Kai Gandner is only 13 years old, but he’s already gearing up for major league baseball.
The Sparwood baseball enthusiast was recently accepted into the Okotoks Dawgs Baseball Academy — an organization in Alberta that trains and educates young athletes in the hopes that they will one day be able to live up to their dreams of playing major league ball.
“Having the opportunity to actually take my skills and progress with it is quite a good opportunity,” Kai said. “My dad went really far in baseball, so I’ve followed in his footsteps.”
Kai started playing ball when he was just three years old, but now he throws pitches that travel over 100 km an hour, pitching speeds that earned him a spot in the Okotoks Dawgs Academy.
“We’re very proud of all the hard work that he’s put in and accomplished to get to where he has,” his dad Dennis Gandner remarked. “I’ve trained him as much as I possibly can.”
Dennis noted that the baseball academy has a 90 per cent scholarship turn around rate, adding, “It’s the best facility in Canada. It’s a top notch facility.”
The school, which was established in 2007, trains athletes for 11 months of the year in their indoor and outdoor professional grade facilities. Professional athletes, including ex-pitcher/Toronto Blue Jays pitching coach Bruce Walton, train the young baseball players.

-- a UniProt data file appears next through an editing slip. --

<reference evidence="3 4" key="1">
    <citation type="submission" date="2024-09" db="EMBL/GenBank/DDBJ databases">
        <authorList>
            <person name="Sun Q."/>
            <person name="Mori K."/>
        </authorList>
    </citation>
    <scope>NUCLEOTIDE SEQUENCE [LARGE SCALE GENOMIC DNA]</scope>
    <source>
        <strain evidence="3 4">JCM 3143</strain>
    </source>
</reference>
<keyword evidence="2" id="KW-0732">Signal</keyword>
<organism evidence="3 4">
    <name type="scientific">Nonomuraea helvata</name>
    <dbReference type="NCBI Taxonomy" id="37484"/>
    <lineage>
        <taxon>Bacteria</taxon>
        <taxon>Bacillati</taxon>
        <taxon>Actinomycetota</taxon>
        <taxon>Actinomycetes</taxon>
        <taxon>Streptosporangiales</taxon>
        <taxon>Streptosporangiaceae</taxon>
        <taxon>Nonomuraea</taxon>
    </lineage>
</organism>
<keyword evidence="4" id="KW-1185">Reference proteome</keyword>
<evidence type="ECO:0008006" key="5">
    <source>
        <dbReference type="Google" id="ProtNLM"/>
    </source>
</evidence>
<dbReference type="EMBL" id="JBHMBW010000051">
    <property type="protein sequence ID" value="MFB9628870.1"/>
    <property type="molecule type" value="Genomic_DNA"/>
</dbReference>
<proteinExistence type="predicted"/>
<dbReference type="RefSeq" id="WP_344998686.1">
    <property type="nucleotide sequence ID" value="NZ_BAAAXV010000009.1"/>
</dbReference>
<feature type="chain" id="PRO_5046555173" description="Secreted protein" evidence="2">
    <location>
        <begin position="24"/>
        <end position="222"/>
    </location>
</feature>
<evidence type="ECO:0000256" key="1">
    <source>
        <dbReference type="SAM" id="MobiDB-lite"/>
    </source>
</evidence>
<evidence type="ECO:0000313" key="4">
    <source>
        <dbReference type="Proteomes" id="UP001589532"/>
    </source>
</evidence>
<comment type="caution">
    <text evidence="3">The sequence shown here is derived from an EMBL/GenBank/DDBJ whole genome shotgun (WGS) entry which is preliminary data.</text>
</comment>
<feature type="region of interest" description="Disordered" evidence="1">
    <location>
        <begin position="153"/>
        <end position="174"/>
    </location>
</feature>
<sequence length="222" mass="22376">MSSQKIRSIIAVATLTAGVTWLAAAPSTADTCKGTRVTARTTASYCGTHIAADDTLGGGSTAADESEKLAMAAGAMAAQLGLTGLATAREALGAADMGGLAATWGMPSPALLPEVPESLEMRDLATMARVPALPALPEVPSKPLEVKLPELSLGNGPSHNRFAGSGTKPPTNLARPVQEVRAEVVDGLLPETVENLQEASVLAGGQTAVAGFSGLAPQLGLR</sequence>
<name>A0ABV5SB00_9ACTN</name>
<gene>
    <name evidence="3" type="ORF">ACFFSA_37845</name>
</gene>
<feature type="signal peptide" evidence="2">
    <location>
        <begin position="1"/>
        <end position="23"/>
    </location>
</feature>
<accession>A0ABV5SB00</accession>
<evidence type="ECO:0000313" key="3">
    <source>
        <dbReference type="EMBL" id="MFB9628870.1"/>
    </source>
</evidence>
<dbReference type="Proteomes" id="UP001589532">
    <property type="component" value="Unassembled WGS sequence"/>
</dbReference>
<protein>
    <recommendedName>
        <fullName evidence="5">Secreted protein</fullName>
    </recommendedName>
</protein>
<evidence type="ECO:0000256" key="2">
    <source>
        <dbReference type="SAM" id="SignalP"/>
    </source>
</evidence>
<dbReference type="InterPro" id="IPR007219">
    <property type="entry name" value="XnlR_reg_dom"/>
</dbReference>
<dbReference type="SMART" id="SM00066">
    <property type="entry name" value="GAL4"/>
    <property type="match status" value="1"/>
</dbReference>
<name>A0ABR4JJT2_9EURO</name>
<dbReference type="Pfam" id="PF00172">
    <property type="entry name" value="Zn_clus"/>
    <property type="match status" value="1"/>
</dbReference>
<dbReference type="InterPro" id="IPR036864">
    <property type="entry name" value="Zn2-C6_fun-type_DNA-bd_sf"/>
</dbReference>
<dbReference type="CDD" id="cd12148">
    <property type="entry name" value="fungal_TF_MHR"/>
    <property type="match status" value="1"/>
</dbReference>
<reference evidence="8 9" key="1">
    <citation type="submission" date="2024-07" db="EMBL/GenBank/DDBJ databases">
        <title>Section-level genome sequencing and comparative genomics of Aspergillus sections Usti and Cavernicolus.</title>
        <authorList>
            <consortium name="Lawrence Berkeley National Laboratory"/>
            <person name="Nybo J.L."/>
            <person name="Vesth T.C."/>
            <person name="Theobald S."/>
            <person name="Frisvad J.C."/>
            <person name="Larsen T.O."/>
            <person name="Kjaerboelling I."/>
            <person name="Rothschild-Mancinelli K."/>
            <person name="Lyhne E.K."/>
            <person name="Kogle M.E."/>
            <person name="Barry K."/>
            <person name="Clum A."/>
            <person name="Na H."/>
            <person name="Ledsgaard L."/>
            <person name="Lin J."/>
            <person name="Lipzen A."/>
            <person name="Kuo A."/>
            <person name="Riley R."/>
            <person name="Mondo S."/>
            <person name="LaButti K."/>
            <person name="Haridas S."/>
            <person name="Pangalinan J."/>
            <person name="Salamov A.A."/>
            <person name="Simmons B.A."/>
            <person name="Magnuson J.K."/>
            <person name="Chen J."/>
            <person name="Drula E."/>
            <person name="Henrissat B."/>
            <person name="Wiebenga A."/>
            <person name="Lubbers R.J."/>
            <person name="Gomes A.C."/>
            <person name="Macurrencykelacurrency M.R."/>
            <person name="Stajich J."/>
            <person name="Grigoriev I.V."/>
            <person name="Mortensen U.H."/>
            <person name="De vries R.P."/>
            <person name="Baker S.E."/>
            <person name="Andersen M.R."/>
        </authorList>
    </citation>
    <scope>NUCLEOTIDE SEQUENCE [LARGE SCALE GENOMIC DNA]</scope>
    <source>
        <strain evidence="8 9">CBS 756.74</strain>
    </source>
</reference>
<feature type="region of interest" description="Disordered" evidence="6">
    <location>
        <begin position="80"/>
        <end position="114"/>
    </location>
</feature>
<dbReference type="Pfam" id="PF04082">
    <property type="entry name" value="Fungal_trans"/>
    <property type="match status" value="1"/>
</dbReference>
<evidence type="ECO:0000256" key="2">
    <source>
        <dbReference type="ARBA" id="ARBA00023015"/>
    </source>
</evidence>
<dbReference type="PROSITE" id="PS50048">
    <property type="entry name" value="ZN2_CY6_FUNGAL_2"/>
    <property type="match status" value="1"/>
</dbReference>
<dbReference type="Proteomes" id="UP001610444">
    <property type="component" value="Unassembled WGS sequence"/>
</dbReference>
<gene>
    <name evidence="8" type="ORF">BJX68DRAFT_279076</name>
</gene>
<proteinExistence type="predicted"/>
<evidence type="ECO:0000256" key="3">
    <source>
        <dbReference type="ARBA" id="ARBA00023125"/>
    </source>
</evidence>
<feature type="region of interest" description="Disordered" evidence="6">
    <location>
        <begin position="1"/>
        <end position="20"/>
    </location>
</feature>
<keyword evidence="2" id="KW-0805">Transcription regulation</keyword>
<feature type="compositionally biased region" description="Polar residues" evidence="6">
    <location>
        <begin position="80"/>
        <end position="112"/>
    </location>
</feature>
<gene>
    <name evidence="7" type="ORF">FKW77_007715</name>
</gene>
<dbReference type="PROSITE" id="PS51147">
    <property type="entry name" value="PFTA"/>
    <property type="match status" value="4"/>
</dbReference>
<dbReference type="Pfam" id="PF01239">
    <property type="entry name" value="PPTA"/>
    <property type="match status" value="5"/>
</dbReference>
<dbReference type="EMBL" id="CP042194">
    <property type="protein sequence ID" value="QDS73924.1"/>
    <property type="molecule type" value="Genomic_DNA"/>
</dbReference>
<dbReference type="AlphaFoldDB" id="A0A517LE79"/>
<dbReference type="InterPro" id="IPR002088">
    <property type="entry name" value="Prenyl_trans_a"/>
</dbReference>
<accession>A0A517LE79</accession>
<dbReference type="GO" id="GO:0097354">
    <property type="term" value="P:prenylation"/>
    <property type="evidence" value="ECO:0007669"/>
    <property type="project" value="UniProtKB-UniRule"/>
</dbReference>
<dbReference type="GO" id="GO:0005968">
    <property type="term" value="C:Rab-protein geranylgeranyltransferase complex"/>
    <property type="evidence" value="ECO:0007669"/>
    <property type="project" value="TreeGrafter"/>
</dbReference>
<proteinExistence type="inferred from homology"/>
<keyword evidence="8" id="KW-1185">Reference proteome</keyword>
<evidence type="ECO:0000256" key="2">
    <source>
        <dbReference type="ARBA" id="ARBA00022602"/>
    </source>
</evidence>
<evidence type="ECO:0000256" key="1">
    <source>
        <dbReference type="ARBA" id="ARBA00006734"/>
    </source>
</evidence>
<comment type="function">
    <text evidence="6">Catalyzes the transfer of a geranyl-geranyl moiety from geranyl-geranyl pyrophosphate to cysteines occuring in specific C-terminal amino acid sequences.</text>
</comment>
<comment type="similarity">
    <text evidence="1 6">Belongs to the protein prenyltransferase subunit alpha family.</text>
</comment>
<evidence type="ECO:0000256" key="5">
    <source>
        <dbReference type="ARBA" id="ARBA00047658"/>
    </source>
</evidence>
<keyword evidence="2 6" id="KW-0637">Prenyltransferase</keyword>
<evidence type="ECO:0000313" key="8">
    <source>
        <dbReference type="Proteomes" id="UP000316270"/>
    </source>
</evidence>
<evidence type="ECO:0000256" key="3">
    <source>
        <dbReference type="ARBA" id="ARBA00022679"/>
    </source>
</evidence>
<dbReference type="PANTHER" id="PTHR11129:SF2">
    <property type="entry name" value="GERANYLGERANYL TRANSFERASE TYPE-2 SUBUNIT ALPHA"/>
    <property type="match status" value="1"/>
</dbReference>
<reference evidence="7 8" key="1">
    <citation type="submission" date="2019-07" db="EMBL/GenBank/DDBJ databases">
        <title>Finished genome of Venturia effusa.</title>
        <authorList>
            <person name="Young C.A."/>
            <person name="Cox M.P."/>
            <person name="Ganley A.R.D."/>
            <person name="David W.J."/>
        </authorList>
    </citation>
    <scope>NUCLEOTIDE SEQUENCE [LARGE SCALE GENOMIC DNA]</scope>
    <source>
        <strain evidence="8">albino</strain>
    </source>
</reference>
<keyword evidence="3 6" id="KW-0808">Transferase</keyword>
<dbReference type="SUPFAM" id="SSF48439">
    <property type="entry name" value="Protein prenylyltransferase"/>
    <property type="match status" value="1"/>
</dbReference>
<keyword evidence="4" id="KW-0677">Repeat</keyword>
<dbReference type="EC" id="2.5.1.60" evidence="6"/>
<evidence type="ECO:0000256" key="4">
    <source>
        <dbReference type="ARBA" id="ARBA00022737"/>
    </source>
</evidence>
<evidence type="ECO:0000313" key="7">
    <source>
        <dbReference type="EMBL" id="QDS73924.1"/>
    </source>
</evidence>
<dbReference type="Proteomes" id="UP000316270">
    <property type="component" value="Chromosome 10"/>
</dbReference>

The facility is also partnered with two academic schools, Foothills Camp High School and Holy Trinity Academy.
Dennis said that when he found out about the program, he brought his son in for an evaluation, and Kai was immediately accepted into the program.
“We were actually kind of shocked that it went that way,” Dennis noted.
Despite his initial shock, Dennis said he knew Kai needed to explore new challenges in baseball, as his skills have surpassed baseball organization in the Elk Valley.
While developing his baseball skills, Kai trained in the Sparwood minor ball league, the Crowsnest Pass minor ball league, and several other leagues.
“We’re very proud of the people that have helped contribute to get him to where he’s at,” Dennis noted. “We have so much fun doing it.”
With Kai leaving to play ball and take his next steps to the major leagues, his family wishes him all the best with the sport that has been a part of the Gandner family since before Kai was born.
“The T.V., during the summer time, doesn’t go on anything but ball,” Dennis said. “It’s just something we love.”
And perhaps, one day soon, Kai will be the one Dennis is watching on T.V.